20. The Fugitive Poets of Fenway Park (2:58): Namely, Pablo Neruda and Ted Williams. Neruda really was a fugitive in 1948, pursued by his own government in Chile. The part about Neruda turning up at Fenway Park may simply be a product of my Red Sox-infested imagination.
21. Tato Hates the New York Yankees (2:30): This is the stuff of family legend--my father’s near-tryout with the New York Yankees in 1947.
22. My Father as a Guitar (0:56): Here is another perspective on my father, a contemplation of aging and mortality. I’m glad to report that he’s feeling better.
23. Jorge the Church Janitor Finally Quits (1:02): I rarely write persona poems. Here is a poem in the voice of an immigrant janitor I came to know, who worked at a church in that bastion of liberalism: Harvard Square, Cambridge.
24. Federico’s Ghost (1:57): In 1983, I did some outreach work for the Migrant Legal Action Program. They sent me into the fields and labor camps of Maryland and Delaware, where I saw and heard many extraordinary things, and wrote a series of farm worker poems.
25. Thanksgiving (4:10 Recorded Live*): This is a poem about the first time I had Thanksgiving dinner with my wife’s family. They come from a place called Rocky Hill, Connecticut, outside Hartford. Hartford now has a sizeable Puerto Rican population, which means, of course, that in the suburbs of Hartford the Puerto Rican is the Bogeyman. Imagine, then, the delight of my wife’s family when my wife brought the Bogeyman home for Thanksgiving dinner.
26. Her Toolbox (1:39): My wife Katherine worked in various capacities at a community center in the Dorchester section of Boston. One of my favorite anecdotes concerning my wife involves the time, in Dorchester, when she almost brained a total stranger with a hammer.
27. The Monsters at the Edge of the World (0:50): After Katherine’s stroke and brain hemorrhage a few years ago, we spent one night looking at her MRIs and wondering about everything the film left out.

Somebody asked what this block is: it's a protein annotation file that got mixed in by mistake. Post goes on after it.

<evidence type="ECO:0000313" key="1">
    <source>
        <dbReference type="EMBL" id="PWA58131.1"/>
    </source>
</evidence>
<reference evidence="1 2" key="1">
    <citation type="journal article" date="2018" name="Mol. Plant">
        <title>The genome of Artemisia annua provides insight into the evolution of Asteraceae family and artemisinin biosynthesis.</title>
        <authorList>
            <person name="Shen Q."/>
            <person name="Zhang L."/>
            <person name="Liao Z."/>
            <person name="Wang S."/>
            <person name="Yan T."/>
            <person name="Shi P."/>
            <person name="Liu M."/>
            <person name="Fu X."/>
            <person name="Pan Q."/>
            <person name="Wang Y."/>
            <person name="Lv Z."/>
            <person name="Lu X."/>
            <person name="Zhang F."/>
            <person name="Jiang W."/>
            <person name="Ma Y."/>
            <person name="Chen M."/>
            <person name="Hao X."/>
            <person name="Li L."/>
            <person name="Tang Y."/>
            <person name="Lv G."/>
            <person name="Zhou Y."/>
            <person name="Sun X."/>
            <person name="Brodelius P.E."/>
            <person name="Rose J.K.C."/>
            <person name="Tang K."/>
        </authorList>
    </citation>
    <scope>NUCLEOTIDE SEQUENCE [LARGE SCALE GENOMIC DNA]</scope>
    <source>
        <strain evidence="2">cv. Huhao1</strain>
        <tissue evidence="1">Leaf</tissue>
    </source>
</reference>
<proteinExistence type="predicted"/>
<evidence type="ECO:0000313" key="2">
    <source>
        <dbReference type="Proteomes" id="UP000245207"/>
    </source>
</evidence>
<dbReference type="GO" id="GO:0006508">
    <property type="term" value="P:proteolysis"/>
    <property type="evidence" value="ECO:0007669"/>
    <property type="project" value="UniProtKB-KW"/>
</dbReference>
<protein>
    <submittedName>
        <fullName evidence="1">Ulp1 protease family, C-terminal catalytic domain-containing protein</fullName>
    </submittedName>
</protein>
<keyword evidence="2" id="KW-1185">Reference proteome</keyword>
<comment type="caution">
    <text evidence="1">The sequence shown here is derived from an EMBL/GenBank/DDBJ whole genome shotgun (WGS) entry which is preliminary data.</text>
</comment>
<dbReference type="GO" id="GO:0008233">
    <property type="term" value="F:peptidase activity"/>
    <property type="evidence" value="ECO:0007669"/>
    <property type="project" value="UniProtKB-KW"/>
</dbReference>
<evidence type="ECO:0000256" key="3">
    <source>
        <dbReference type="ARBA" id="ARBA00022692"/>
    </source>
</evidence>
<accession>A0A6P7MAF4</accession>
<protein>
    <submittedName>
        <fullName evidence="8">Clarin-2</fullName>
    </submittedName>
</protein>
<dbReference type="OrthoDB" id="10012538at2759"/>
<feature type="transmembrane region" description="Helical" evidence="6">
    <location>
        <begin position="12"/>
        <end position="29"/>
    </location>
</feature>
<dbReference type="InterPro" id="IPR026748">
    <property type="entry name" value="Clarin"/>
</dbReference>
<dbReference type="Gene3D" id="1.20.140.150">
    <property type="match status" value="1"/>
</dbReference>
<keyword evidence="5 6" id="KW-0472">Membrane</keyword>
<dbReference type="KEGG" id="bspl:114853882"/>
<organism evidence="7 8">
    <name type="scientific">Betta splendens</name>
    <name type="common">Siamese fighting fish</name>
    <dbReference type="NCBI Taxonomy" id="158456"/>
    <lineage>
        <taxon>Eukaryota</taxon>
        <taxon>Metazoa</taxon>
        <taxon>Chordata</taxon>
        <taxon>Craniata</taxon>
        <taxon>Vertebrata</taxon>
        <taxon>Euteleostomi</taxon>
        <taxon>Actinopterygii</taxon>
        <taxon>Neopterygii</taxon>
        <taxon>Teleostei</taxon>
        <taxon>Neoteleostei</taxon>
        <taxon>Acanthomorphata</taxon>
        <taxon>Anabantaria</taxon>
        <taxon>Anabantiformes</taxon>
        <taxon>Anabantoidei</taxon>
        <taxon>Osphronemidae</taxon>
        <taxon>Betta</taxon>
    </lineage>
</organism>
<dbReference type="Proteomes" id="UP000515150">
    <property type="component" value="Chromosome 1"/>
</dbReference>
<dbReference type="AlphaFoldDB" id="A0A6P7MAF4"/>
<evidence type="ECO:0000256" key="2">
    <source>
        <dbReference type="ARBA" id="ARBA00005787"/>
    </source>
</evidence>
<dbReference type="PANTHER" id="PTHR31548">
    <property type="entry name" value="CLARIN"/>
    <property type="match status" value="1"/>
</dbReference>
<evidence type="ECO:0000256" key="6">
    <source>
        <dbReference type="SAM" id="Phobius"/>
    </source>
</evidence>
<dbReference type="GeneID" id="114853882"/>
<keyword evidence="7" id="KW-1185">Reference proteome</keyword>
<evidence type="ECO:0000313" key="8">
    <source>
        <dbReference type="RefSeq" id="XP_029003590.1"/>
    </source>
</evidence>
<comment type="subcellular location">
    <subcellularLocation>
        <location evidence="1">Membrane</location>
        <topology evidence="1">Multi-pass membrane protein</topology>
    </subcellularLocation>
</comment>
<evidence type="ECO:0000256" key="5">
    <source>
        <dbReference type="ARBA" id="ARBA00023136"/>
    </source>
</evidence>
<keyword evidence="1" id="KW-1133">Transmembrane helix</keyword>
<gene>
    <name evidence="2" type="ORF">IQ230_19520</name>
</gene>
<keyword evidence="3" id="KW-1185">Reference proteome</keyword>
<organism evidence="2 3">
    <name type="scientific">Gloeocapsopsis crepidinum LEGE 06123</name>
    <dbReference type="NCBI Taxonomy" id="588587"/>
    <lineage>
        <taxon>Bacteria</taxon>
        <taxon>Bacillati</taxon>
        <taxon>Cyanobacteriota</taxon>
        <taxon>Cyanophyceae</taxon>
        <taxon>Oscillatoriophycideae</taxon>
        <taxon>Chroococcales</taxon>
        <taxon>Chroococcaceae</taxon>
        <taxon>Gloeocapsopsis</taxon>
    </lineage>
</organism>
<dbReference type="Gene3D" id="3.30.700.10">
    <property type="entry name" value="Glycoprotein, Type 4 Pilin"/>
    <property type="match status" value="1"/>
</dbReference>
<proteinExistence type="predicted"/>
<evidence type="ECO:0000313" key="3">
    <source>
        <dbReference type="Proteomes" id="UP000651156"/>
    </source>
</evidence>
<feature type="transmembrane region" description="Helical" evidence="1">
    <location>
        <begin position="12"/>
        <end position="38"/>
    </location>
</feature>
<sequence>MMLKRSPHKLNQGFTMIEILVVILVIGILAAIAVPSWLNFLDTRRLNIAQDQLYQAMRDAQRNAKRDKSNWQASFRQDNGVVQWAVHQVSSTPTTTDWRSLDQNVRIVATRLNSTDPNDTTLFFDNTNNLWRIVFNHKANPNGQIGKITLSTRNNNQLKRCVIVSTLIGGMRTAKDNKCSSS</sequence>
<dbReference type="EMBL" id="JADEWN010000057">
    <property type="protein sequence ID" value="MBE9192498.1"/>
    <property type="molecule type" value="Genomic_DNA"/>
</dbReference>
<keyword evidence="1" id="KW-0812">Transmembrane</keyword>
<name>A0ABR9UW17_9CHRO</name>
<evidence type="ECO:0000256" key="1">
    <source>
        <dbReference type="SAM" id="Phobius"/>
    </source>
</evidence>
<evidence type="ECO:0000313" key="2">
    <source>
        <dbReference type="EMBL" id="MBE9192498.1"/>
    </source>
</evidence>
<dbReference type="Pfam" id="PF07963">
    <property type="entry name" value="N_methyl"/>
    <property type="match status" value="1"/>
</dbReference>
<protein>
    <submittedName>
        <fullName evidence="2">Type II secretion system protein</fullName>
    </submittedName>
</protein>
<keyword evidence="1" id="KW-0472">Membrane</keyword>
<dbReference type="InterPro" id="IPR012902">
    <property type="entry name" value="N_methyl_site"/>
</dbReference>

29. White Birch (2:20): This is a birth poem. Our son was born on December 28, 1991. The difficult birth actually served to heal an old and traumatic injury, an apt metaphor for ending one history and beginning another.
30. DSS Dream (0:31): A few days after my son’s birth, I had the dream described in the poem. DSS, of course, is the Department of Social Services.
31. Because Clemente Means Merciful (2:42): When my son was six weeks old he contracted a virus called RSV, which causes pneumonia and sometimes heart failure in infants. He was hospitalized at Massachusetts General Hospital, where the struggle described here took place. His name may be translated from the Spanish as “merciful,” and the poem ends on that note.
32. Inheritance of Waterfalls and Sharks (3:23): The poem goes back more than a century to the Spanish-American War and the US invasion of Puerto Rico, when a young soldier named Carl Sandburg almost crossed paths with an ancestor of mine known as Don Luis, performer of Shakespeare and other miracles. My son now carries on the tradition.
33. Sheep Haiku (0:20): I dedicate this poem to anyone who has ever tried to rouse the flock.
34.Searching for La Revolución in the Streets of Tijuana (2:23): What started as a disoriented gastronomic tour of Tijuana for me and my poet-friend Leroy Quintana ended up as a search for something more.
35. Sleeping on the Bus (1:59): This is a poem about historical amnesia, a poem against forgetting, focusing on the civil rights movement and the Freedom Riders. The anonymous man arrested for not going to the back of the bus in Biloxi, Mississippi, is actually my father.
36. When Songs Become Water (2:00): In January 1991, I had several poems published in Diario Latino, an opposition newspaper in El Salvador. A month later, Diario Latino was burned to the ground. Slowly, the newspaper rebuilt itself, and on the first anniversary of the fire this poem appeared in the pages of Diario Latino. It’s a response to the fire and a tribute to the courage of the people who ran the newspaper, though it applies to people anywhere in the world whose voices rise above the flames.
37. Blues for the Soldiers Who Told You (2:14): Anyone who reads the poetry and fiction of Viet Nam veterans can see that they are the Cassandras of our time, unheeded prophets who warned us about the madness of the wars in Iraq and elsewhere.
38. Alabanza: In Praise of Local 100 (3:50): This is a 9/11 poem for the food service workers at the Windows on the World restaurant who lost their lives in the attack on the WTC. The word “alabanza” means praise in Spanish; this is a song of praise for those who were invisible in life and became even more invisible in death. The poem concludes with a plea to recognize the common humanity of all the victims, everywhere.
39. Imagine the Angels of Bread (2:30): This is a poem of the political imagination. Any progressive social change must be imagined first, and that vision must find its most eloquent possible expression before it can move from imagination to reality.
Produced by Leapfrog Press AudioBooks / www.leapfrogpress.com / LFP005 / © Leapfrog Press, Inc.